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Published on April 16, 2024
Mestiza Makes a Comeback in SF's SoMa: Fusion Eatery Reopens with Plant-Based Filipino-Mexican FareGoogle Maps

The grand reopening of Mestiza, a Filipino-Mexican eatery that brings savory small plates, bowls, and wraps comes back to SOMA – nearly four years in the making. As reported by Eater San Francisco, the thriving restaurant scene in San Francisco's Filipino Cultural District has just welcomed back this fusion favorite, with a menu championing both convenience for Giants fans on-the-go and sit-down diners seeking an out-of-the-ordinary kamayan feast experience.



Originally closed in the pandemic's early chaos, Mestiza's resurrection is being helmed by owner Deanna Sison, who – according to a SF Standard interview – couldn't let go of the idea of Mestiza, her passion project, and a restaurant concept that was "super-personal" to her, and it's set to reopen at 214 Townsend St., just a stroll away from Oracle Park. The new location is near Sison's other establishments, staying within the same community that felt the loss of Mestiza keenly when it first closed down.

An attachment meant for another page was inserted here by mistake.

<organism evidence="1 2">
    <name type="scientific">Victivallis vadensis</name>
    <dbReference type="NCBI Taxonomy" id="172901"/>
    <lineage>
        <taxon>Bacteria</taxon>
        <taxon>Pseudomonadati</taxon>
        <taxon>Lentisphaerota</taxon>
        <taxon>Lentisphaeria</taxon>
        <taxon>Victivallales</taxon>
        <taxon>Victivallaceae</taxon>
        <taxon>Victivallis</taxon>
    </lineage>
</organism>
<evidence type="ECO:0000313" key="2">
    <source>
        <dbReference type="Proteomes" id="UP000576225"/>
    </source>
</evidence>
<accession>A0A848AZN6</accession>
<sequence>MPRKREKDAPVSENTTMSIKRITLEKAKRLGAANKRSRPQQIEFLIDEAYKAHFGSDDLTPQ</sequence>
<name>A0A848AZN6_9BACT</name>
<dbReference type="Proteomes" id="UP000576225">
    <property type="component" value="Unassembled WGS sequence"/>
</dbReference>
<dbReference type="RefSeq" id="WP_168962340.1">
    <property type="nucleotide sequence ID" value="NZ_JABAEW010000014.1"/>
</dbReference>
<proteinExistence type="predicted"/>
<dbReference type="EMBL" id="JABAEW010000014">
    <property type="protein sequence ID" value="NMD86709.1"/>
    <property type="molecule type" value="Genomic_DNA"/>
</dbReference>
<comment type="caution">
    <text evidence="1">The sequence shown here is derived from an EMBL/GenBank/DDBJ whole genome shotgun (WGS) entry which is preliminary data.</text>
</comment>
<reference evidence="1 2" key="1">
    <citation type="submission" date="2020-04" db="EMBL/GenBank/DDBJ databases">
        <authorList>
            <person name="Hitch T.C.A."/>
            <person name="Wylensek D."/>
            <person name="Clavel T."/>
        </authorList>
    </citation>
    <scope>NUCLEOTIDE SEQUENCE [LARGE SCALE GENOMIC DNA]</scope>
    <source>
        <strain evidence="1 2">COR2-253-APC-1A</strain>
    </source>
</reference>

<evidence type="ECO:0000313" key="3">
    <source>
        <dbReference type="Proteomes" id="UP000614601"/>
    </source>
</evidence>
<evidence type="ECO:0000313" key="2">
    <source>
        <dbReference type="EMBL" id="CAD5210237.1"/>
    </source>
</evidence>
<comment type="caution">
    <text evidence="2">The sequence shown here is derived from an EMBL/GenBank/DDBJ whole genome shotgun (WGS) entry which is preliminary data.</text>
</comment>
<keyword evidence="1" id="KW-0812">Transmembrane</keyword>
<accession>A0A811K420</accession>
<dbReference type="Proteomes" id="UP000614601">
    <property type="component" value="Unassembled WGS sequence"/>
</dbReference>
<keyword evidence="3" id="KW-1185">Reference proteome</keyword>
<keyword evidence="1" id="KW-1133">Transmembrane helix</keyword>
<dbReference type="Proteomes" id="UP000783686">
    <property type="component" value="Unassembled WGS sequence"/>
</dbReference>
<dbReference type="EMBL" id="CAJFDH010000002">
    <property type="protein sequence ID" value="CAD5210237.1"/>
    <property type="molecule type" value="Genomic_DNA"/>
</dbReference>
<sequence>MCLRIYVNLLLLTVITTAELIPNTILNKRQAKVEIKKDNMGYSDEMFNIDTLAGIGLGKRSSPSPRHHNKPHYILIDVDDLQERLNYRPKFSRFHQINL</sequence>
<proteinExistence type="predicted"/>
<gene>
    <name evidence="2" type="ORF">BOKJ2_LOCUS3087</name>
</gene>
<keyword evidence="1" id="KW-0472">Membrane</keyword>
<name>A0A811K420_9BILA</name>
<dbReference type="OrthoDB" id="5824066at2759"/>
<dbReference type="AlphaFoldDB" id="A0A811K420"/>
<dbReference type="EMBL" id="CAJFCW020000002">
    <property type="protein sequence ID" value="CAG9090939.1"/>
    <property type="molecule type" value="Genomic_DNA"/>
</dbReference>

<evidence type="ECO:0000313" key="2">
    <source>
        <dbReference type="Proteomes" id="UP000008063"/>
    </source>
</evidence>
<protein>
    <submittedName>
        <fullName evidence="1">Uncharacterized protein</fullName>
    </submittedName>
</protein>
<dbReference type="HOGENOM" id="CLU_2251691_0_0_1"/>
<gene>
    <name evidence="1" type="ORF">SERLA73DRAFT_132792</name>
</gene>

Mestiza's menu is an inventive blend of Filipino cuisine with a nod to healthier, plant-based options. Chef Syl Mislang, who brings expertise from her vegan pop-up the Roaming Spoon, is set to serve up dishes like sweet potato-filled lumpia with pineapple chile jam and a creative take on the traditional pork sisig using mushroom tempeh. The Eater San Francisco notes that while meat is still on the menu, plant-based dishes are taking center stage.

The spot promises a lush outdoor dining area decorated with a vibrant mural, an inviting space for the reservation-only kamayan dinners that start in May, where culinary artistry combines with a convivial shared dining experience – a rarity among local Filipino restaurants, adding another layer of uniqueness to Mestiza's already standout offerings. In an interview with SF Standard, Sison elaborated on the importance of offering food that is nutritious and appealing to her and her community, while Mislang finds freedom on the menu with items like oat milk soft serve and various nonalcoholic beverages like a pineapple-ginger shrub.

The reopening ties into the broader movement by SOMA Pilipinas to revitalize Central SoMa into a cultural hub for the Bay Area's Filipino community, a cause Sison is dedicated to as an economic advisor. From what's been seen with the upswing of Filipino businesses and events in the area, Mestiza's return is more than a lone restaurant's revival; it's a testament to the neighborhood's resilience and its commitment to culture, both culinary and beyond.